In a separate analysis, we examined the potential differences in oral steroid use among women with COPD compared with women with asthma. On a question about usual medications between 1992 and 1994, oral steroids were reported by 9% of participants with COPD and 9% of participants with asthma (P = 0.81). Similarly, use of oral steroids “in the past year” was asked on the 1998 supplementary questionnaire and yielded values of 30% among women with COPD and 32% among women with asthma (P = 0.27).
In this prospective cohort study involving almost 100,000 women, we found that subjects with COPD had a statistically significant, increased risk of developing type 2 diabetes that persisted after multivariate adjustment for potential confounders. By contrast, such an association was not found among women with asthma. Glucose metabolism has not been studied extensively in COPD patients, and the available studies are inconclusive, perhaps due to differences in BMI and the hypoxemic state of this patient population (21–24). Our prospective study extends these earlier physiologic observations. Some studies have suggested that a reduced lung function could be a risk factor for the development of insulin resistance or diabetes (25–27). However, these studies only focused on impaired lung function (25,26) or forced vital capacity (27) and did not look into any association between physician-diagnosed COPD or asthma and risk of developing diabetes.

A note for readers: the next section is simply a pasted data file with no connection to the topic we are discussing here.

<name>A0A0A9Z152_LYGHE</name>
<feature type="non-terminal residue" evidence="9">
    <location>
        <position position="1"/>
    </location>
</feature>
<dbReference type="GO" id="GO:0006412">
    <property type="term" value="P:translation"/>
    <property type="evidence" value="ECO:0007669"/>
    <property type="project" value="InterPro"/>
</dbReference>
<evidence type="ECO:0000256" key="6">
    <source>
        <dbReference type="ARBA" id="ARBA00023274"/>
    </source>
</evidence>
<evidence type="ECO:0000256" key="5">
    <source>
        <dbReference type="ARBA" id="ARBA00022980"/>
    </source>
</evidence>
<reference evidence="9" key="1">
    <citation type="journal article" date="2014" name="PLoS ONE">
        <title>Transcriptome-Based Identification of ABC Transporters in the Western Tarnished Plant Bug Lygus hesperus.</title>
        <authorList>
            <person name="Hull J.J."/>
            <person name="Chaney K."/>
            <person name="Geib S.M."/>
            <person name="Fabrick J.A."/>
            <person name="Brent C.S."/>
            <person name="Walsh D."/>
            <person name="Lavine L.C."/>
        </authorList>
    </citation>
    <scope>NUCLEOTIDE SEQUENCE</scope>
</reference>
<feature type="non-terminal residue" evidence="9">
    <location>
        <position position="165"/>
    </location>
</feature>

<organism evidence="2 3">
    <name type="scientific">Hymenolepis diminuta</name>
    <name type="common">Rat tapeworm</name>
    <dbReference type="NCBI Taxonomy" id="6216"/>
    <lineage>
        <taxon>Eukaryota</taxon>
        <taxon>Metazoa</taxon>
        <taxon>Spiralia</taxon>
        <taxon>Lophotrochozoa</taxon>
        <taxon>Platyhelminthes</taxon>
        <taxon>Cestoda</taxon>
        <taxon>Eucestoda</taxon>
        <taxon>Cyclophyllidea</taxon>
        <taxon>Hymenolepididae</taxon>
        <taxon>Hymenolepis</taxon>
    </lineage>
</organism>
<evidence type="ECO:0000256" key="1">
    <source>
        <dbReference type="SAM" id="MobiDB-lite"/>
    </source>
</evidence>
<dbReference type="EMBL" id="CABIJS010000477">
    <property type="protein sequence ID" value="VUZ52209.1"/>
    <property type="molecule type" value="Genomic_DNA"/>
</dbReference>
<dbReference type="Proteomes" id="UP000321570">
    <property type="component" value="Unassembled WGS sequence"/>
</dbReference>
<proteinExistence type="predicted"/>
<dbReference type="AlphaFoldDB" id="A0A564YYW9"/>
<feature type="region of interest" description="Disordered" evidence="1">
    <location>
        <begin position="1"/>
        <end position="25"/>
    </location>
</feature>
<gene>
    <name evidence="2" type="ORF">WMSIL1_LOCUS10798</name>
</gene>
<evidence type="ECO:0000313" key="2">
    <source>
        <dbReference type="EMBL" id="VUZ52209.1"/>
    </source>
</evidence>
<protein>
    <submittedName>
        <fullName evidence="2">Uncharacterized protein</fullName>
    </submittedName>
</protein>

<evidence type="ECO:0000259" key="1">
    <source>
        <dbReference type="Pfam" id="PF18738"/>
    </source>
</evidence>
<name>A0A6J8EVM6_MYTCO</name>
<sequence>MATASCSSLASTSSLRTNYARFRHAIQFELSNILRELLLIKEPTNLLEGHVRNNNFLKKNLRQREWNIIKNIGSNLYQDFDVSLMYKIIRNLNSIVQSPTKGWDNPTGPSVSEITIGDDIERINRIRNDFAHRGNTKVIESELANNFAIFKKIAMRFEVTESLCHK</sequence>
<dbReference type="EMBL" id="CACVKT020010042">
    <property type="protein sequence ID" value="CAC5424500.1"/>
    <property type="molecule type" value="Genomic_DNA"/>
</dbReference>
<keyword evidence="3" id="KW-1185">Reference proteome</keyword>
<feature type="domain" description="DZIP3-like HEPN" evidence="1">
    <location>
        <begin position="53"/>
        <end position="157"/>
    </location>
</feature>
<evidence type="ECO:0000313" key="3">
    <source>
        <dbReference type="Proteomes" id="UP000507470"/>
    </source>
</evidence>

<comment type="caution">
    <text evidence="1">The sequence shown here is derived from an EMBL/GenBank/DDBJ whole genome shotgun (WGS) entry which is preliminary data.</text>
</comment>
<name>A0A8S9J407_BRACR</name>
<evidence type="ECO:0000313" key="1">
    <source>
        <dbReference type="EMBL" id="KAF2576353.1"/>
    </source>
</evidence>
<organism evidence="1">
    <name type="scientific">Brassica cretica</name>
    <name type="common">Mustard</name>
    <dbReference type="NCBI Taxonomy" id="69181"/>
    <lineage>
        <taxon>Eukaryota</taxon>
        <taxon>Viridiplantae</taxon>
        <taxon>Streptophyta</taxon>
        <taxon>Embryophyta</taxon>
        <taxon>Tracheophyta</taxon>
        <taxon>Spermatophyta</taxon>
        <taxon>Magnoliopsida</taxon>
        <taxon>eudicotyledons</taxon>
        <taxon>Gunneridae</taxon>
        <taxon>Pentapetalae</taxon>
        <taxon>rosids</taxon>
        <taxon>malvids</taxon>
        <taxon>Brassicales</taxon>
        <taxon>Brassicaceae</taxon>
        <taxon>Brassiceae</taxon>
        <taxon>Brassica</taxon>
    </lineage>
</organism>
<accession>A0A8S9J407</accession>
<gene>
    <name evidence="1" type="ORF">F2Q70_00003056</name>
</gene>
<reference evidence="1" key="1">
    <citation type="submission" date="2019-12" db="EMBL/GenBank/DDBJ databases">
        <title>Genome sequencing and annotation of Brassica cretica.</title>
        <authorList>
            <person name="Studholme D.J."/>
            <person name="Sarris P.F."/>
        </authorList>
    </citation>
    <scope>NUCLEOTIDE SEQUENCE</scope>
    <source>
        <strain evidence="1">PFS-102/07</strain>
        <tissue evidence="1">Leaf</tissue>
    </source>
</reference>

Although both asthma and COPD are chronic inflammatory conditions, we found no significant association between asthma and risk of type 2 diabetes. This could be due to differences in the type of inflammation in asthma versus COPD. The cellular infiltrate in asthma contains prominent numbers of eosinophils and Th2 cells (5). By contrast, the cellular infiltrate of COPD is dominated by neutrophils, macrophages, and Th1 cells (8), with associated cytokines such as TNF-α, IL-6, and IL-8 (9), which are also believed (28) to play a major role in the development of type 2 diabetes.
There are a number of ways in which COPD might lead to the development of type 2 diabetes. Inflammatory markers that are increased in patients with type 2 diabetes have been observed to be upregulated in patients with COPD (9), suggesting that inflammation may be the common link. Elevated levels of CRP, IL-6, and TNF-α have been shown (1–4,29,30) to predict the development of the insulin resistance syndrome and type 2 diabetes, supporting a role for inflammation in the pathogenesis of diabetes.